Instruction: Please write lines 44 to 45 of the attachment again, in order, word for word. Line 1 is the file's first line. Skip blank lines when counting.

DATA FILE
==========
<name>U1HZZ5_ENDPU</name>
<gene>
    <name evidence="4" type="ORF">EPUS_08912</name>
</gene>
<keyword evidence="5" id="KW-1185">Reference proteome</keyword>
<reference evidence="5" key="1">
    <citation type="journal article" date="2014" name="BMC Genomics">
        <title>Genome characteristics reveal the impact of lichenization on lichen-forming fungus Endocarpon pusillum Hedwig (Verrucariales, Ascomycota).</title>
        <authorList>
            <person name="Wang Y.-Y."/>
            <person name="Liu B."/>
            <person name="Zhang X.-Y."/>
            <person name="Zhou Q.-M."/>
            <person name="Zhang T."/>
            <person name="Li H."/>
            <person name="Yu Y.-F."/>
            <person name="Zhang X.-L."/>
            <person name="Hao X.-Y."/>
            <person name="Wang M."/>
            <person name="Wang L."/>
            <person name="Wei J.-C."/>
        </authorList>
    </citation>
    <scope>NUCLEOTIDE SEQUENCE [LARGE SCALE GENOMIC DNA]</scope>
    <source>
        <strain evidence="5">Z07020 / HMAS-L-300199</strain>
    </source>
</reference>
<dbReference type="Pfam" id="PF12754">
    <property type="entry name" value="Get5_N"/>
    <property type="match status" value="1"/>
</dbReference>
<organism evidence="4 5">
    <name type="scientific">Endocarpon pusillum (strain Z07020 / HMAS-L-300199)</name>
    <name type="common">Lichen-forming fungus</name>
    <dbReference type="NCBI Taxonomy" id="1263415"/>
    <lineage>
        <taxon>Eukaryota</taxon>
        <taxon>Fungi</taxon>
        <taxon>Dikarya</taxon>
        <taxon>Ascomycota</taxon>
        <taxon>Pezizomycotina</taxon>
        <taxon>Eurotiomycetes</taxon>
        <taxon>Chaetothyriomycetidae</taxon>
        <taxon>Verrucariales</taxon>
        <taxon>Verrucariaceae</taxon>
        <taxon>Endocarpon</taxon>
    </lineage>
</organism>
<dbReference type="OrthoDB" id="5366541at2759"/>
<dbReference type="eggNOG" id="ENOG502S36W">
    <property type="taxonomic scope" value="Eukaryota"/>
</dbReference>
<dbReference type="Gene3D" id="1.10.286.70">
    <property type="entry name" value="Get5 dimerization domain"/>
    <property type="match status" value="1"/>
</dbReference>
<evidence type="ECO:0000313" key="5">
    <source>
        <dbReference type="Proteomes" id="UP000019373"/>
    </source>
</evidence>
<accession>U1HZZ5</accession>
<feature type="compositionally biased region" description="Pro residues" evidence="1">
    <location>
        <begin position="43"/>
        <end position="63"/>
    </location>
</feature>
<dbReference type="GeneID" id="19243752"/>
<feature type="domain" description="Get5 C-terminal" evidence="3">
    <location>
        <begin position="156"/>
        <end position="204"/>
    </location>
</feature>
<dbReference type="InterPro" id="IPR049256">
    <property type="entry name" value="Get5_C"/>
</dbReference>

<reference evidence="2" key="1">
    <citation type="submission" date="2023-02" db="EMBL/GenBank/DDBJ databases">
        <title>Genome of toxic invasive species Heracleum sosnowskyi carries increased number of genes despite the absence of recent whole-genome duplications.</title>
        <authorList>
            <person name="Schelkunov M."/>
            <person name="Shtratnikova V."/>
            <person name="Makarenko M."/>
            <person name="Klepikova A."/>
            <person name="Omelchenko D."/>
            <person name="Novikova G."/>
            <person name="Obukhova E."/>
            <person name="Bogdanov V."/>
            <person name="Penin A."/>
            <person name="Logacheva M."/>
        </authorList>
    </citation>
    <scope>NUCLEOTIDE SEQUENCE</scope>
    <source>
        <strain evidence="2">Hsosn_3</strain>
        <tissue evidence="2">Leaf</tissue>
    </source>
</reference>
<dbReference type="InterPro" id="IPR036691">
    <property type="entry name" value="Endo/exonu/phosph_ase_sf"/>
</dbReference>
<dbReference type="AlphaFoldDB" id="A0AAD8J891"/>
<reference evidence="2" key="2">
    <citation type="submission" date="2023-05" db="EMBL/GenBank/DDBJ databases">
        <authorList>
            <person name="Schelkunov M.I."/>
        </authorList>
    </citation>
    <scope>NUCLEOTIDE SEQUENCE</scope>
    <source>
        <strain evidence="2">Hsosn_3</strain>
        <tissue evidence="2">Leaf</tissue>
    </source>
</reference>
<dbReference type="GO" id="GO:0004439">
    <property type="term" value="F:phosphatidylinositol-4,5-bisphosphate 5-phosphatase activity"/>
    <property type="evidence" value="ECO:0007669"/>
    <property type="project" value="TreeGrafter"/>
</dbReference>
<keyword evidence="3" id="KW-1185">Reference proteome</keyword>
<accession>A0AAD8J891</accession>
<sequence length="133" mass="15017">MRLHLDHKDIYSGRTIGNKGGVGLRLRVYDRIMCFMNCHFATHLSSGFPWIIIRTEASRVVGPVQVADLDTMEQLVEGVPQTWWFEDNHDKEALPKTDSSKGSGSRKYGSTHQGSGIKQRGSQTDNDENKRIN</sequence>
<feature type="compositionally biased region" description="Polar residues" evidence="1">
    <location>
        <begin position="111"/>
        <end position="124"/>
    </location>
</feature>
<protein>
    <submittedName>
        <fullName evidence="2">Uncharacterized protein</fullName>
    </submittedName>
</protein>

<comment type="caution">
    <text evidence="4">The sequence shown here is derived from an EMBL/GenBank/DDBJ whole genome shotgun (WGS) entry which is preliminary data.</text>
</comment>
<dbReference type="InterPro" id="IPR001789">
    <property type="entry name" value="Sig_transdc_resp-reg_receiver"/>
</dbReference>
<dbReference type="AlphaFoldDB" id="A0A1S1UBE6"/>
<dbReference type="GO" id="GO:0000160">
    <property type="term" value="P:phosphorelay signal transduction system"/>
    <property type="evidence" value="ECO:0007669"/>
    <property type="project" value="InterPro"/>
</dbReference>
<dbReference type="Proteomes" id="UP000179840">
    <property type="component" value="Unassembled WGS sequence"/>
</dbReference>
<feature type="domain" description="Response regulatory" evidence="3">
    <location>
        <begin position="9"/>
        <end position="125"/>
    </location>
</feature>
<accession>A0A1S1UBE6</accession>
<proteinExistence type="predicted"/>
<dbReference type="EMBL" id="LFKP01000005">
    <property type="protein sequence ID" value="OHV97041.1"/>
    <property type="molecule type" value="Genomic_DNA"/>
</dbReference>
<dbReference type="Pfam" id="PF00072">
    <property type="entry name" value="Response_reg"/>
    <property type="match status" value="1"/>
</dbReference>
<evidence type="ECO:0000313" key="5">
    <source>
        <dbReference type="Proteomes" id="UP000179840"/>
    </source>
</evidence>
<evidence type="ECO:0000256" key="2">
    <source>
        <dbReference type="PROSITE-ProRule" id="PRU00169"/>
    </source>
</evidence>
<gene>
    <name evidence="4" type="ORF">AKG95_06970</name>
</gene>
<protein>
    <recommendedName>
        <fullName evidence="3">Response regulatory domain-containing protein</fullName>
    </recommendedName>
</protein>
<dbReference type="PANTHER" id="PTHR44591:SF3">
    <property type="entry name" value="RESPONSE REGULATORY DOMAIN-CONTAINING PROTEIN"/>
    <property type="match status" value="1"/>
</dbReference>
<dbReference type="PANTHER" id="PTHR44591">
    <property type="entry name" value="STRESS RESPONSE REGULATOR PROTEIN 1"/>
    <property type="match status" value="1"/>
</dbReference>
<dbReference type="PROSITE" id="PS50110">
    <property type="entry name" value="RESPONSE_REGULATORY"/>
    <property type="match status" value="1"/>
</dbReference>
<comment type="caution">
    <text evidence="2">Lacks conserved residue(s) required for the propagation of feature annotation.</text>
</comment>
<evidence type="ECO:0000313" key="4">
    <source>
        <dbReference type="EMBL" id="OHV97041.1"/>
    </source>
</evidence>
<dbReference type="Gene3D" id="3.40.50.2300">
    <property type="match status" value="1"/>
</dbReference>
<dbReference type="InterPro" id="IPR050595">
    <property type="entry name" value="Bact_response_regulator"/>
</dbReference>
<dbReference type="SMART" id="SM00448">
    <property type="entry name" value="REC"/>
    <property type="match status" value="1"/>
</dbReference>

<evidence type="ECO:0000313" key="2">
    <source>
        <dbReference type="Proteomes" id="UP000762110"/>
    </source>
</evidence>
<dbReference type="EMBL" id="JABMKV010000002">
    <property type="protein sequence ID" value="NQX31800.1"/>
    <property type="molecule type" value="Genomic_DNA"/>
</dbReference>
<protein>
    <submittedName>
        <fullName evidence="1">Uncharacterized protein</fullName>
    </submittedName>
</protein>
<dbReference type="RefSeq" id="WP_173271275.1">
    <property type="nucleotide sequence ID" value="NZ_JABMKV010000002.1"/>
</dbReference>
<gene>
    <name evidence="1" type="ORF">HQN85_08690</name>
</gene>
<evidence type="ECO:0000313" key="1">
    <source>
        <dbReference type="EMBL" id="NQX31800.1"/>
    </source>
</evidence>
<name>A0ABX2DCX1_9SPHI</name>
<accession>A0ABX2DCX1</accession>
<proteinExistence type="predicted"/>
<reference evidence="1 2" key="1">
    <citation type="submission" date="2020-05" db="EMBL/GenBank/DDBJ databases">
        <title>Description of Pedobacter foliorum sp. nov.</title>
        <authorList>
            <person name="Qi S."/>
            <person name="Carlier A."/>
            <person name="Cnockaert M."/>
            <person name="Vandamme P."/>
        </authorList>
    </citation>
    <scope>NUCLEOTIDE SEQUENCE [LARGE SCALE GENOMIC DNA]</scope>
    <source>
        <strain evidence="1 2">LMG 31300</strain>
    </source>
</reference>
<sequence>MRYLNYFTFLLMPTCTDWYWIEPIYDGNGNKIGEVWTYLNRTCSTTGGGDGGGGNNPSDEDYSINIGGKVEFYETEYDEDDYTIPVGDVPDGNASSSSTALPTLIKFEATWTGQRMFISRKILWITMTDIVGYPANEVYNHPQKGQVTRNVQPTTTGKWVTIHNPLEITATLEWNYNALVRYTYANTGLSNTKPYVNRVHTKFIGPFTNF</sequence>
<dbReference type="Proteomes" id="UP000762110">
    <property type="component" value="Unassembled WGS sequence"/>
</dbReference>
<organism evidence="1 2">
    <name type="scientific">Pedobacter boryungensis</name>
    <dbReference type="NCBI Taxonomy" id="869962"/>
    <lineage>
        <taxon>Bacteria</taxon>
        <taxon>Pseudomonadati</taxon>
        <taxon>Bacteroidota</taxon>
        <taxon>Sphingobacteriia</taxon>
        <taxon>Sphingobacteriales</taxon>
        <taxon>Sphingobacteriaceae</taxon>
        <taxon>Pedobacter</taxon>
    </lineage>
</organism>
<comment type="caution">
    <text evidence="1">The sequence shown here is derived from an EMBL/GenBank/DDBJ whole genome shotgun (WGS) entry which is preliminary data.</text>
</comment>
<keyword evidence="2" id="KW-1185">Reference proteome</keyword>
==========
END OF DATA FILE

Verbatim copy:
        <taxon>Chaetothyriomycetidae</taxon>
        <taxon>Verrucariales</taxon>